During the three months ended March 31, 2023, the COVID-19 pandemic did not have a material net impact on our operating results, but did have an impact on our supply chain. In response to the COVID-19 pandemic, a number of governmental orders and other public health guidance measures have been implemented across much of the United States, including in the locations of our office, clinical trial sites and third parties on whom we rely.

 

Our ability to operate without significant negative operational impact from the COVID-19 pandemic will in part depend on our ability to protect our employees and our supply chain. The Company has endeavored to follow the recommended actions of government and health authorities to protect our employees. Since the onset of the COVID-19 pandemic, we maintained the consistency of our operations. However, the uncertainty resulting from the pandemic could result in an unforeseen disruption to our workforce and supply chain (for example, an inability of a key supplier or transportation supplier to source and transport materials) that could negatively impact our operations. We anticipate that our clinical development timelines could be negatively affected by COVID-19, which could materially and adversely affect our business, financial condition and results of operations.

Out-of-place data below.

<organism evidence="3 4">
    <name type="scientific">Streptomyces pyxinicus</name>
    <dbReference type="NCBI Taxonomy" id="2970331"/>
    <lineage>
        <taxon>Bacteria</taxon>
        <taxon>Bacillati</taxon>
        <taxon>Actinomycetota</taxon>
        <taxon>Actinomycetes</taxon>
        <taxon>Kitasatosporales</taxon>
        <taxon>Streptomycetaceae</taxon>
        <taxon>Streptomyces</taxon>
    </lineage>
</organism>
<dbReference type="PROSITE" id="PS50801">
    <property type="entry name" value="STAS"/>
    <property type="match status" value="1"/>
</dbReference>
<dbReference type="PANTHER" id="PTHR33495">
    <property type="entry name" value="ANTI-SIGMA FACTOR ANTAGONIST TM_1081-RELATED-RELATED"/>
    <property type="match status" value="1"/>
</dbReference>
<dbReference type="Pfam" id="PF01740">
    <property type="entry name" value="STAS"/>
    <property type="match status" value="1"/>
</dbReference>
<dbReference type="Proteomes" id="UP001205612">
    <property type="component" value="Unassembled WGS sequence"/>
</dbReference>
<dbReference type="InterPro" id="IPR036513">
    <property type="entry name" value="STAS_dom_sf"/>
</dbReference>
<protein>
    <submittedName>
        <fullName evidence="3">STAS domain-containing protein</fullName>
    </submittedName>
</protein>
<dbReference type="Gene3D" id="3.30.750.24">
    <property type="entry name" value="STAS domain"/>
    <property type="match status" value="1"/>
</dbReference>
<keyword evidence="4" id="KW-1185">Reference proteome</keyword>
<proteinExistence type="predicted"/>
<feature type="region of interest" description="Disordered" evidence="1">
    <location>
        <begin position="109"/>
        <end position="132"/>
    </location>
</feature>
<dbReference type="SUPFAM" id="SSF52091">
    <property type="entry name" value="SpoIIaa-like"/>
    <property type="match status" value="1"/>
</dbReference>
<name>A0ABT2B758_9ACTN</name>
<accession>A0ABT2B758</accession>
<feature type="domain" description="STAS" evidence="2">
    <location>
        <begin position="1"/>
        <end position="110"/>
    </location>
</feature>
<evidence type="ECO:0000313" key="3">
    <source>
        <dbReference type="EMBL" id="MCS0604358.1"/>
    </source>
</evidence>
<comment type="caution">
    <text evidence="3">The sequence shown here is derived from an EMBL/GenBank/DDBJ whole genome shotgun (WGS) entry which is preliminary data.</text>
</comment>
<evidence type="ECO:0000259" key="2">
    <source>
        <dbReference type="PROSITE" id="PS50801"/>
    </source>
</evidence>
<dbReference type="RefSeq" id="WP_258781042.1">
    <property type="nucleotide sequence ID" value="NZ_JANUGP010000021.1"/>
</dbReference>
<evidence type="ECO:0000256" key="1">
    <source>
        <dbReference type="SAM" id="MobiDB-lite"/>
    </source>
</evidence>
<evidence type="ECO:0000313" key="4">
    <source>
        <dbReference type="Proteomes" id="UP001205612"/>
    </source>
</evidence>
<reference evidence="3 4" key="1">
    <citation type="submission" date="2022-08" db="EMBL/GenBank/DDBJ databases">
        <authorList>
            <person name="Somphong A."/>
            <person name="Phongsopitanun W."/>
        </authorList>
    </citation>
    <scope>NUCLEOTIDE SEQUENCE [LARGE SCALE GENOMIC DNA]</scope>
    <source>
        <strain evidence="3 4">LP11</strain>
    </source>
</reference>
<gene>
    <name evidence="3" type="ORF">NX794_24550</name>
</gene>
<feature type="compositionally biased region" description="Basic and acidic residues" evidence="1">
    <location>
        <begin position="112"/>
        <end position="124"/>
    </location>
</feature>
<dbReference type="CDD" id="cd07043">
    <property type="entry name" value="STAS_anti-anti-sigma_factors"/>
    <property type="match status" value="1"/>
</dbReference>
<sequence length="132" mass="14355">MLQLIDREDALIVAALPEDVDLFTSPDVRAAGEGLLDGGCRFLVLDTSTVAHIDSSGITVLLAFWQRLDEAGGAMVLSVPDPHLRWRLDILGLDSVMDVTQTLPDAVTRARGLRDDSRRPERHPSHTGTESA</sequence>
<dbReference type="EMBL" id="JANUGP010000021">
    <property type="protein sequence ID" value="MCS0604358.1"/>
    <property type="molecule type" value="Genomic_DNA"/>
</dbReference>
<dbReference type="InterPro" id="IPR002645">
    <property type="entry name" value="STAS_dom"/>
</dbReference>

Through March 31, 2023, the COVID-19 pandemic has not negatively impacted the Company’s liquidity position as of such date. During the three months ended March 31, 2023, the Company generated cash flows primarily through the closing of its initial public offering of its common stock (“IPO”) to meet its short-term liquidity needs, but it expects to maintain access to other potential loans and equity financings, when needed, and potentially future payments under existing and new licensing agreements. The Company has not observed any material impairments of its assets or a significant change in the fair value of its assets due to the COVID-19 pandemic.